Understanding Your Paystub


Let's get down to business, so what is a paystub? There's a lot of important information out there on what is a paystub and you should know what it entails. The real news and the myths. It doesn't matter whether you have direct deposit or not, you will still receive an itemized list of pay and deductions for each pay cycle.
Here are the important things should know about what is a paystub. Read on to uncover the particular elements.

What Is A Paystub?

This question is not at all uncommon. What is a paystub is the most basic question you should be asking once you begin a job, a gig, or a career. On the outside, a paystub is just a document, but delve deeper! A paystub is a piece of paper given to an employee by an employer that outlines all of your payment details.
A pay stub dissects your pay into net pay and your take-home pay. It itemizes your salary and wages earned for a set period of time. This is what is a paystub in a nutshell but let's look deeper to see what those things mean and how do they affect me.

Gross and Net Pay

These are the two most important items you should know when asking yourself what is a paystub. They represent your overall and take-home pay. Your gross income is the amount that your employer pays you. If your salary is $40,000 per year, that would be your gross income divided into each of your paychecks. It's important to note whether all of your paychecks for the full year add up to that total. Give it a go!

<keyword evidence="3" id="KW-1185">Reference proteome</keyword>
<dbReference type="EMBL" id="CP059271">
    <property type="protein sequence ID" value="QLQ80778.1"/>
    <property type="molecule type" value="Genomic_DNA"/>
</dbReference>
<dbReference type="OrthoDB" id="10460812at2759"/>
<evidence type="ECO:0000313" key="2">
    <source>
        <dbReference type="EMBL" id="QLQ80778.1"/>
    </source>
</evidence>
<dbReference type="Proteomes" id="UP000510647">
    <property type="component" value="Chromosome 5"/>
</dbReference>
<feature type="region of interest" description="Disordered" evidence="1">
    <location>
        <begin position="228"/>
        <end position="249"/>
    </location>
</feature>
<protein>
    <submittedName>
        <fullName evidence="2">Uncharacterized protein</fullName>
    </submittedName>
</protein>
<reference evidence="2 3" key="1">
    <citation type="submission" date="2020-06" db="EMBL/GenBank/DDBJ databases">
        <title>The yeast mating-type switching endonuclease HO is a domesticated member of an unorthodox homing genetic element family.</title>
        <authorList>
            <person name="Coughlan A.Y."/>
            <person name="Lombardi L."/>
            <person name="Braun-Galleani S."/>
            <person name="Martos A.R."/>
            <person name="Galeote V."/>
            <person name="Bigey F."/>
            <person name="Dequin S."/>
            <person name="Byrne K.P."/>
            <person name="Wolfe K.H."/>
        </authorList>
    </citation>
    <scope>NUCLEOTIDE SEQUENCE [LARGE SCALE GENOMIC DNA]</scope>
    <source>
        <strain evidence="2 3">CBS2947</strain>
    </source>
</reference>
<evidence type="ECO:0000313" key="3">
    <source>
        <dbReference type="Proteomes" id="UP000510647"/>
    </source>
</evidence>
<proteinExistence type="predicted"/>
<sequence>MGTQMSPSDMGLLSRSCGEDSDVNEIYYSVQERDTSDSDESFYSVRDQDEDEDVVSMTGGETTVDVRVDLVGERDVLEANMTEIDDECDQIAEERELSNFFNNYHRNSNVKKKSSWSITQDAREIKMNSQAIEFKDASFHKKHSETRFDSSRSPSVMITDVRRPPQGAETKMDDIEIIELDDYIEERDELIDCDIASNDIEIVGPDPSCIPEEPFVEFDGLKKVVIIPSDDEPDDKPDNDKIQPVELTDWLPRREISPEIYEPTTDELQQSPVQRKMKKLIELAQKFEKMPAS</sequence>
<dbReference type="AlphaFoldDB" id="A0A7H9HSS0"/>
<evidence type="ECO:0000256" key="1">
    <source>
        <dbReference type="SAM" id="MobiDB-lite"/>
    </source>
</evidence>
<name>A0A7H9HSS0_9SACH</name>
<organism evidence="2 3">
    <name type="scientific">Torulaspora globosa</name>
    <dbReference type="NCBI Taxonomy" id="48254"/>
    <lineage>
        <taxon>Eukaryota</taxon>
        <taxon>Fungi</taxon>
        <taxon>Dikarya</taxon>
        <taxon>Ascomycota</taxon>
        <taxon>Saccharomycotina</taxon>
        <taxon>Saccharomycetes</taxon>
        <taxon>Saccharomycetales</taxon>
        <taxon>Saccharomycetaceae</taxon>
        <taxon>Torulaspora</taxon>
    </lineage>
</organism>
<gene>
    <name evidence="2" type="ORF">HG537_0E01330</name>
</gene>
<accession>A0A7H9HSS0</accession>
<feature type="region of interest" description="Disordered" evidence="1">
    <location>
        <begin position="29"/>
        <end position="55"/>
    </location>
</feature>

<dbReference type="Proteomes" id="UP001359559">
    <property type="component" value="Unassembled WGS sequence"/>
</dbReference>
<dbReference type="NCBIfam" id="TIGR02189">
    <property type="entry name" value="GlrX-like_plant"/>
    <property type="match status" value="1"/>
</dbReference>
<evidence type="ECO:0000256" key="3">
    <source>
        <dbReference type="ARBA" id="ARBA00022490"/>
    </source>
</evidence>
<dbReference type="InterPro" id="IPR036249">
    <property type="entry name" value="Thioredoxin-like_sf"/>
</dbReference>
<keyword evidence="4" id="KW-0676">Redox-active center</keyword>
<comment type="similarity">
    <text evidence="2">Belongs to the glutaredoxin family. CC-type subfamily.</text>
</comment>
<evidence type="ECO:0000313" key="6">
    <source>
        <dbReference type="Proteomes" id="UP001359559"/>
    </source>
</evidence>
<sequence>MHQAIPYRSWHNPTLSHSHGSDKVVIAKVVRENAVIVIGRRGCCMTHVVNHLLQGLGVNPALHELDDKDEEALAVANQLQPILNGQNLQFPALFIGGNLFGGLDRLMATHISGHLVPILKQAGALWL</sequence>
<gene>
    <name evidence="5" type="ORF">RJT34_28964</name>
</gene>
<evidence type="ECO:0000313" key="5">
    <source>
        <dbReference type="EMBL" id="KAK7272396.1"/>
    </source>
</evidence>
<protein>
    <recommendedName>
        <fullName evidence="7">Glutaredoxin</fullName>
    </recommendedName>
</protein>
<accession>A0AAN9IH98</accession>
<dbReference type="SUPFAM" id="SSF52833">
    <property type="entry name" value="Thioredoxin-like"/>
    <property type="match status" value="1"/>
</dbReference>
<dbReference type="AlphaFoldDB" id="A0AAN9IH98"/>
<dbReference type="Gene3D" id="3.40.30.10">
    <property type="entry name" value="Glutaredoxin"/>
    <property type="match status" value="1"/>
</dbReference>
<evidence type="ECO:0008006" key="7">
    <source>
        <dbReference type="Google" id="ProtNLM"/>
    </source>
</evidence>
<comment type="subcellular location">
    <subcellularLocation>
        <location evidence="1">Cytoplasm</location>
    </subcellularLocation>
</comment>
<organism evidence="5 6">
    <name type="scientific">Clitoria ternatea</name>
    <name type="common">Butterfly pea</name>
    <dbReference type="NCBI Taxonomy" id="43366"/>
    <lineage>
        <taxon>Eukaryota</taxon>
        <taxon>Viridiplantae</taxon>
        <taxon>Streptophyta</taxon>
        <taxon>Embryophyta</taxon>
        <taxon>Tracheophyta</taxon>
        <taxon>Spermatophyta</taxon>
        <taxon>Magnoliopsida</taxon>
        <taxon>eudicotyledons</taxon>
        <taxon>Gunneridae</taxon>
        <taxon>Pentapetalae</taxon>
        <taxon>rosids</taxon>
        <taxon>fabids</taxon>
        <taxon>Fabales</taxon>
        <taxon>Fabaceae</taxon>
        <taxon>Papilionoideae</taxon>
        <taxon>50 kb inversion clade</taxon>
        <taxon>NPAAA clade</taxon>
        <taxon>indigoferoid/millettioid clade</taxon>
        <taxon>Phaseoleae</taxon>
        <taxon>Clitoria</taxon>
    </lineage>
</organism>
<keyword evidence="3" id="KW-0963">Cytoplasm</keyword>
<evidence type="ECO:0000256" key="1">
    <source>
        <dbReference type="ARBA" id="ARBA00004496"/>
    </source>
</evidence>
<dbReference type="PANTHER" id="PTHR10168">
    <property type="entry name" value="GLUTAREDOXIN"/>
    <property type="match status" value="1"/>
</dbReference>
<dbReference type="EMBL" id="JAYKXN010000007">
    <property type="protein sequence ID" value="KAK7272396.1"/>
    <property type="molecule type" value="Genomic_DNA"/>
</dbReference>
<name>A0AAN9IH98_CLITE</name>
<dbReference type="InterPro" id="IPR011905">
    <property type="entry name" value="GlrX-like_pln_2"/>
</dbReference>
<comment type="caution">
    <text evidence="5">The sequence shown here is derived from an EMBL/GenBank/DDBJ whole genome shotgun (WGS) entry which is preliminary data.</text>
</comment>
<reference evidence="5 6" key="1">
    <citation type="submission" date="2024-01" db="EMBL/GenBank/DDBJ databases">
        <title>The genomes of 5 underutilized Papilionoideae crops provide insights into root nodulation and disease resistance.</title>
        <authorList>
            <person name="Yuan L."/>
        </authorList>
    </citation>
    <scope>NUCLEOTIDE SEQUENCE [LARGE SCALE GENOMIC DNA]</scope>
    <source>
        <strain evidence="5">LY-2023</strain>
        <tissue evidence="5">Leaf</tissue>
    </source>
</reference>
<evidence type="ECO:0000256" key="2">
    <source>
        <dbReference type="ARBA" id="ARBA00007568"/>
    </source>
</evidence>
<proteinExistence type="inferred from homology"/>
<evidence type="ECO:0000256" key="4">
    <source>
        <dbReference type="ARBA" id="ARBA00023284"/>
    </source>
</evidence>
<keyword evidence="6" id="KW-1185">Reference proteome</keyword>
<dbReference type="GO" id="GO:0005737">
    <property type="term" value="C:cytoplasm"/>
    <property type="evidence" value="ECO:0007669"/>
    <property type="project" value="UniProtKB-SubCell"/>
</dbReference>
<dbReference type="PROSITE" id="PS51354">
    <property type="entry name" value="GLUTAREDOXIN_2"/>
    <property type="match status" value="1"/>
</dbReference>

After deducting taxes, health insurance premiums, 401(k) contributions, and any other items in each pay cycle, you're left with your net income. All deductions will be itemized on your paystub, so you can add them up to make sure your net pay is accurate.
The net income is not necessarily the total that you have for the entire year. Depending on your W-2 or W-4, you may be entitled to a tax refund. Of course, you could also owe additional taxes at the end of the year.


Yes, taxes are at the center of understanding what is a paystub. There are a lot of taxes taken out of your every paycheck. Some of the payroll taxes are higher than others. These include local, state and federal income taxes, which are all withholding taxes. State and local taxes depend on where you live and may not be deducted in your place of residence.
In addition, you have to pay social security, Medicare and possibly unemployment insurance tax. Note that employers pay federal unemployment tax, but some states require employees to contribute to local unemployment insurance. Some of these taxes may be itemized or lumped together as FICA (Federal Insurance Contributions Act).
Social security and Medicare are both apart of FICA and may be grouped together. Social security tax is set at 6.2% of gross income, while Medicare is set at 1.45%. Still asking yourself what is a paystub? 

Other Deductions

Additional deductions that may show on each pay cycle include 401(k) contributions and insurance premiums. Unless your company pays for your insurance premiums, it will be deducted from your paycheck. You may also have pre-tax health savings account deductions. In addition, you may have disability insurance deducted from your paycheck.
All of these are considered voluntary deductions. These contributions depend on your choices as an employee. They may also depend on your gross income and state in which you live.

Hold onto Your Paystub